Pigs eat the eggs of these tapeworms when they eat food contaminated with feces. The eggs hatch in the pig intestines and develop into cysticerci in the muscles. Cysticerci are the larval form of the tapeworm.When people eat undercooked meat that is contaminated by cystocerci, they develop into adult tapeworms in the small intestines of humans and release thousands of eggs. Cysterici can also travel to the brain and form cysts when this happens it is known as neurocysticercosis. To appreciate what this looks like, first, here is a picture of a normal slice through the middle of the brain:
Here is a picture of a similar area of the brain contaminated with the pork tapeworm showing cysts:
On the left is a normal picture of the brain on a brain MRI (magnetic resonance imaging) scan. On the right is a brain MRI showing neurocysticercosis:
The appearance of neurocysticercosis in the brain depends on which of the four stages the person is in. In stage 1 (vesicular stage), the worm is alive and there is not a significant response from the immune system so there is minimal edema (fluid build up). In stage 2 (colloidal stage), the worm dies, causing the cyst to weaken, the worm to leak out, and the immune system responds, causing significant inflammation. In stage 3 (granular nodular stage), the immune response causes the cysts to harden and collapse. In stage 4 (calcified stage), the cysts calcify and the immune response/inflammation decreases. At any point, abnormal areas in different parts of the brain can be all in one stage or at either of the 4 stages.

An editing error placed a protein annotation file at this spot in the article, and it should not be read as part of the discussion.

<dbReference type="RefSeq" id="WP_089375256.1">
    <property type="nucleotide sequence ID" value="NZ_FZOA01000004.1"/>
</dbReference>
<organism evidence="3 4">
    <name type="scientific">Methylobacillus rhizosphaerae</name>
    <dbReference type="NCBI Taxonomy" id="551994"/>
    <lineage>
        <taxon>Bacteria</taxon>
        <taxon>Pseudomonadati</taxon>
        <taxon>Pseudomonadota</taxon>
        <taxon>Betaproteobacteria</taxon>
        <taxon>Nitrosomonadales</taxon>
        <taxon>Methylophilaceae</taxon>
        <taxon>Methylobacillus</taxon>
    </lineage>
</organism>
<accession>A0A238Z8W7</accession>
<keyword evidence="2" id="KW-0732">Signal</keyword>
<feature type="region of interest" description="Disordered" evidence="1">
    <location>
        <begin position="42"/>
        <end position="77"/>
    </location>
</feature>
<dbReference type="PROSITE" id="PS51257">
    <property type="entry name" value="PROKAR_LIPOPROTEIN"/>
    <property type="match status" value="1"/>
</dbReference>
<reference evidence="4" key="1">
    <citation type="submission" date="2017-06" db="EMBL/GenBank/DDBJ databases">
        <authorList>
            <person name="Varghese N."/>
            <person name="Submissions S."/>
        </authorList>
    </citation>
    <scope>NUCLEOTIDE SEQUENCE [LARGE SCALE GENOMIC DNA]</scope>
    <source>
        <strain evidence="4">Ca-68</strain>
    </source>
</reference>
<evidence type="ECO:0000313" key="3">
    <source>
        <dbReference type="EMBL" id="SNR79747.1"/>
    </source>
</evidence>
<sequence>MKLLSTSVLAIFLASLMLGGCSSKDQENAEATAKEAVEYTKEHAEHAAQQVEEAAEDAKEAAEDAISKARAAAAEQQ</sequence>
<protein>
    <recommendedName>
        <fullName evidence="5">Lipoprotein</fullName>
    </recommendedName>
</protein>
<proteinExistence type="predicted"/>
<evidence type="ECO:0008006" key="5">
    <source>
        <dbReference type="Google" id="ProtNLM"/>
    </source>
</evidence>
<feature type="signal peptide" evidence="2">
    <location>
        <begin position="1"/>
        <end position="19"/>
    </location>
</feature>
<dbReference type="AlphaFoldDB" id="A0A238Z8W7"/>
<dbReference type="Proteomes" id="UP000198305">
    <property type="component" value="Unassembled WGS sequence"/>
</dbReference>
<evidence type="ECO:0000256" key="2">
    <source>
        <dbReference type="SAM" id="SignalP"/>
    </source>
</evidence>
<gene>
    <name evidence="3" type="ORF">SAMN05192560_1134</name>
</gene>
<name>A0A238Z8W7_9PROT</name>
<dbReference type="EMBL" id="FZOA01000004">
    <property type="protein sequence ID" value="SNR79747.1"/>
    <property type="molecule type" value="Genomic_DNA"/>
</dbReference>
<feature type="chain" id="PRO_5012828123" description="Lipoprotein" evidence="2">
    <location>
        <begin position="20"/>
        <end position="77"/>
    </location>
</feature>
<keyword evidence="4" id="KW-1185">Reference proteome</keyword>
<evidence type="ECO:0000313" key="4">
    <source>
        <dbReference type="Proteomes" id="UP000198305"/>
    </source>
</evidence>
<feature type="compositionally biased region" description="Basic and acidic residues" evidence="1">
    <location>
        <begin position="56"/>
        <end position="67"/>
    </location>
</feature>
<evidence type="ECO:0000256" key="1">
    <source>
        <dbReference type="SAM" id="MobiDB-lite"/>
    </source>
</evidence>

Neurocysticercosis is the most common parasite disease of the nervous system and the main cause of acquired epilepsy (repeated seizures) for people in developing countries. This is because of poor hygiene in many developing countries, especially where pigs and humans live close together. The condition rarely happens in Muslim countries, where eating pork is forbidden. In addition to seizures, other signs and symptoms include headaches, dizziness, stroke (rupture or blockage of a blood vessel in the brain), increased blood pressure in the brain, severe impairment of thinking skills, double vision, difficulty speaking, weakness and/or sensory loss on one side of the body, increased or decreased reflexes, difficulty walking, movement disorders, and increased fluid in the brain.
Neurocysticercosis is treated by administering medications to kill the tapeworms, although these medications are often not used in patients with severe edema because the medication causes additional inflammation. Corticosteroids are administered to reduce inflammation. If seizures occur, anticonvulsants will be used to treat them. In some cases, neurosurgery is performed to remove accessible cysts.
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